A holistic approach to social and institutional accountability in the late Middle Ages

Project Code: PN-III-P4-PCE-2021-0238

Contract nr.: PCE 18 ⁄ 2022

Timeframe: June 2022 – December 2024

Accountability is a crucial concept today, in both the state administration and public life in general: social justice movements explicitly reference it when they ‘demand accountability’ or call for those responsible ‘to be held accountable’. Surprising though it may seem, this idiom, in which political and judicial responsibility is associated with a notion derived from the use of numerical accounts, is medieval in origin: the Latin ‘computare’, ‘to count’ or ‘to reckon’, gave the name of the accounts, ‘computi’, used by late-medieval administrations – hence the French ‘compte’ and the English ‘account’ (via the Middle English ‘accompt’). The use of accounting records is one of the key developments of the later Middle Ages, and the way in which territorial officials and estate administrators were held accountable for the exercise of their duties was crucial for the functioning of institutions and the economy.

This project proposes a holistic approach to social and institutional accountability, focusing on two promising yet underexplored topics:

1) the role of the textual passages (notes, memoranda, and instructions) inserted in the accounts not merely to provide context for the numeric figures but, crucially, to define the parameters of accountability;

2) the relation between the use of accounts (‘computi’) in the state administration and in the domestic sphere, specifically as regards the family account books known as ‘livres de raison’.

These two research directions go to the heart of late-medieval social and institutional accountability, shedding new light on a cluster of central issues: the embeddedness of institutional and family accounts in a shared culture of accountability; the acculturation of increasingly large social circles to the standards of written accountability; and the role of credit as the point of articulation between institutional and personal accountability. The project brings together in an inclusive analytical framework both financial accountancy and accountability in the broader sense, in both the institutional and family realms, and with due attention to how numbers and text – that is, numeracy and pragmatic literacy – interact in the sources. To test this approach, the project focuses on an area of cultural contacts between France, the Empire, and Italy: the neighbouring counties of Savoy, Dauphiné, and Provence, whose shared history goes back to the eleventh-century kingdom of Burgundy. The scope of the project is extended to late-medieval Limousin, where a substantial number of ‘livres de raison’ have been preserved.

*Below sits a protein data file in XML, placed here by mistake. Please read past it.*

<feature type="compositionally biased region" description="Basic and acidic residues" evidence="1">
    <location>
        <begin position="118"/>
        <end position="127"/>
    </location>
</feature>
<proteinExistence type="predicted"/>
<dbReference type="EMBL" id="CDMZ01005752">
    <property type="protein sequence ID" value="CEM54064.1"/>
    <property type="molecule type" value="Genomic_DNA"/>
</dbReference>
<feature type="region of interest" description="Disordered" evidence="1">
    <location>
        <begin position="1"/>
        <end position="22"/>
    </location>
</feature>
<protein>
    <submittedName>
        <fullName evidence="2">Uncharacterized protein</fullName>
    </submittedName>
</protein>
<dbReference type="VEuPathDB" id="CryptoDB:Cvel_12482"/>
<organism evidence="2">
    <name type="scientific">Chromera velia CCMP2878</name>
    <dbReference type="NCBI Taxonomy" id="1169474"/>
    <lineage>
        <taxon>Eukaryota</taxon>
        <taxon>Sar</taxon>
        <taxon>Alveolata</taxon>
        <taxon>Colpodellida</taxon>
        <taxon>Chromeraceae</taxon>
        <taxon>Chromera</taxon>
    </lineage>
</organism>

Ionuț Epurescu-Pascovici – Principal Investigator ionut.epurescu-pascovici@icub.unibuc.ro

Ionuț Epurescu-Pascovici has a PhD in medieval studies from Cornell University. He is the author of Human Agency in Medieval Society, 1100–1450 and the editor of Accounts and Accountability in Late Medieval Europe.

Dana-Silvia Caciur – postdoctoral researcher

Alessandro Flavio Dumitrașcu – postdoctoral researcher

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